The position in the UK, unlike many countries, is relatively clear. Private and public sector Websites face accessibility obligations under the Disability Discrimination Act (DDA). Part III of the DDA (which came into force on 1st October 1999 ) refers to the provision of goods, facilities and services. The Code of Practice, which specifically mentions websites, can be downloaded in its entirety from the DRC website.
The most relevant quotes from the Code of Practice are: * 2.2 (p7): “The Disability Discrimination Act makes it unlawful for a service provider to discriminate against a disabled person by refusing to provide any service which it provides to members of the public.”
To make 'reasonable adjustments' in circumstances in which the effect of that failure is to make it impossible or unreasonably difficult for the disabled person to make use of any such services. (19(1)(b))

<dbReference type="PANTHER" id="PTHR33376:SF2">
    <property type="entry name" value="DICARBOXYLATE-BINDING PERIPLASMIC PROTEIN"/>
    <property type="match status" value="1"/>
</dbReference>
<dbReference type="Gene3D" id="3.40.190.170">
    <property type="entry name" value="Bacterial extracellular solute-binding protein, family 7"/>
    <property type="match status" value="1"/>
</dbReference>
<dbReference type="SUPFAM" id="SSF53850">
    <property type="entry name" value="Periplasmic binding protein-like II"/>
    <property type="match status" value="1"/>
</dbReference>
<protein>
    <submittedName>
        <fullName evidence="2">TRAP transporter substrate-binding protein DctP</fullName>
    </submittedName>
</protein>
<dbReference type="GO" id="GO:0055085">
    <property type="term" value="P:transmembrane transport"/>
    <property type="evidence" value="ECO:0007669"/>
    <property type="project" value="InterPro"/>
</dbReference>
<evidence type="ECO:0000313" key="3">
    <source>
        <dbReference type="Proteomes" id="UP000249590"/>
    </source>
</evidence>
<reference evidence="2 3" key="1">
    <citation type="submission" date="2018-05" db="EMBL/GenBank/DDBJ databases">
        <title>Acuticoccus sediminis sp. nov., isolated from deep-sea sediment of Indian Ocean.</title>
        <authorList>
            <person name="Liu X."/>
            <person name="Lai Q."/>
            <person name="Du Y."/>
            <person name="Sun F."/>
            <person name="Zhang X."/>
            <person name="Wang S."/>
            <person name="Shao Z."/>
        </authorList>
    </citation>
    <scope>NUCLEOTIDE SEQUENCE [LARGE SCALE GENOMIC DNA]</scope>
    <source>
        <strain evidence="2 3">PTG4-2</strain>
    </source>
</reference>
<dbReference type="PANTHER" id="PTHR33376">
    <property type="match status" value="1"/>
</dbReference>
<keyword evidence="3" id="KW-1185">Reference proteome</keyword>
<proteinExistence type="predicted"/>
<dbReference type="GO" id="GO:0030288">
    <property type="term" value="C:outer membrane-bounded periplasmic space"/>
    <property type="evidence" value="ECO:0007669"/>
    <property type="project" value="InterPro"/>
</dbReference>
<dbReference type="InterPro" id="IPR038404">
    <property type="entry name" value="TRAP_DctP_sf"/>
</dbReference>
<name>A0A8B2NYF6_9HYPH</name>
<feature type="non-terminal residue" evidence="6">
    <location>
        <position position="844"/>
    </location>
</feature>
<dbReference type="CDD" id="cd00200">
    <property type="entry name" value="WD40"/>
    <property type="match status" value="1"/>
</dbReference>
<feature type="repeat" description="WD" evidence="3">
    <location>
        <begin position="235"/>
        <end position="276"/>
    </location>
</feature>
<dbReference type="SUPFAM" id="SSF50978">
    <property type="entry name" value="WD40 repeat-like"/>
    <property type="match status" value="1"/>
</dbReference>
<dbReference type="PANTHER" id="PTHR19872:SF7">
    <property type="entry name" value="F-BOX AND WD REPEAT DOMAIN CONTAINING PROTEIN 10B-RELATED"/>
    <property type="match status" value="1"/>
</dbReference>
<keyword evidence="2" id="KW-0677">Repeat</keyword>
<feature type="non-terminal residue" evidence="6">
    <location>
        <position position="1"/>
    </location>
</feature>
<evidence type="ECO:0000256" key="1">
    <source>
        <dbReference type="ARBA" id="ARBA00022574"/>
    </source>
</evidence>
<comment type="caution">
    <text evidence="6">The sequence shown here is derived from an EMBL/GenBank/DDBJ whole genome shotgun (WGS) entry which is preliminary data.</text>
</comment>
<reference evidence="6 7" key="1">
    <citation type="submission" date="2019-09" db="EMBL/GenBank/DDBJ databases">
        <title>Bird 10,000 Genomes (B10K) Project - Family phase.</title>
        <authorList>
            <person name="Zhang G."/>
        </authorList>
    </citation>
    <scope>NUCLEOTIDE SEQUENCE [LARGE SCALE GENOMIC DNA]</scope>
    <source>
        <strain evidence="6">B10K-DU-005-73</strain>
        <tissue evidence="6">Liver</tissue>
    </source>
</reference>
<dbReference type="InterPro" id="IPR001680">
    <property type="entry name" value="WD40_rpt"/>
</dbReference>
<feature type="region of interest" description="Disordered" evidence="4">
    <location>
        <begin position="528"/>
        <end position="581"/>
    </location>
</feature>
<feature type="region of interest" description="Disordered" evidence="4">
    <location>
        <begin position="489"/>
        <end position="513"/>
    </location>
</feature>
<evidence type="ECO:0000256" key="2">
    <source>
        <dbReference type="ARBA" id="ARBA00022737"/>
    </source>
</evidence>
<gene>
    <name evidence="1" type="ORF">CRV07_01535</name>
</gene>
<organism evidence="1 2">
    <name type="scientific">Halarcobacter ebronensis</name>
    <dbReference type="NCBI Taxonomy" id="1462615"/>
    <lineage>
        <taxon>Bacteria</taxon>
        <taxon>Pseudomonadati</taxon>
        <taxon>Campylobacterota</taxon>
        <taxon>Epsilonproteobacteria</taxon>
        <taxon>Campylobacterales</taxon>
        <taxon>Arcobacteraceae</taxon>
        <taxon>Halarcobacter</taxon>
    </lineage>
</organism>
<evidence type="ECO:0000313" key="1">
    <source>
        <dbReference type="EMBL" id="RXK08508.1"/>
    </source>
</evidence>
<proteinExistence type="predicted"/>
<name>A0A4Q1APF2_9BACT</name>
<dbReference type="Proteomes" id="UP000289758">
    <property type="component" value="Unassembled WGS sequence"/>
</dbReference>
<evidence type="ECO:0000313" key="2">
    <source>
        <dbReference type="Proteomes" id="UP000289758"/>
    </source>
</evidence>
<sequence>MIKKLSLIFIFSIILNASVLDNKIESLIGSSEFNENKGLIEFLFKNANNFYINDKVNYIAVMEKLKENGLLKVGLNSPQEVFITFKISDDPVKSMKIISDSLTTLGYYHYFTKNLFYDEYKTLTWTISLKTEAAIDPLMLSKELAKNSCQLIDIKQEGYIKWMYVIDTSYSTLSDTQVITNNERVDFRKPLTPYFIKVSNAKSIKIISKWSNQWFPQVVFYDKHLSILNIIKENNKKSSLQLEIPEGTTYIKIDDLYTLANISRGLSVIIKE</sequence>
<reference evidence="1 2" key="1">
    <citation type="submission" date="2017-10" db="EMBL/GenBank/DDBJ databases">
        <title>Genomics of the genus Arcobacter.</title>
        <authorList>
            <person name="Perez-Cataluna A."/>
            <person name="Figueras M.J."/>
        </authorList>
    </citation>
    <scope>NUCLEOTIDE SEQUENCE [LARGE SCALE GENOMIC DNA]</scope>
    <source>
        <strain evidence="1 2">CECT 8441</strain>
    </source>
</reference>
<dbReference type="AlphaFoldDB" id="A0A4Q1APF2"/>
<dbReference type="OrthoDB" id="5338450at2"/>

Doesn’t require the traditional "submit data — retrieve web page" methodology
more streamlined applications that require less processing and data transmission because entire web pages do not need to be generated for each change that occurs
Ajax – (“b ecause something is happening here / But you don’t know what it is / Do you, Mister Jones?” )
There doesn't appear to be any reliable way to notify screen readers of an update in the DOM.
Gez Lemon has posted a hack for Jaws 7.1 that improves upon the way it updates its virtual buffer
Progressive enschmancement and Disgraceful degredation
Graceful Degredation – creates pages for the latest browsers that would also work well in older versions of browser software
Progressive enhancement uses web technologies in a layered fashion that allows everyone to access the basic content and functionality of a web page, using any browser or Internet connection, while also providing those with better bandwidth or more advanced browser software an enhanced version of the page.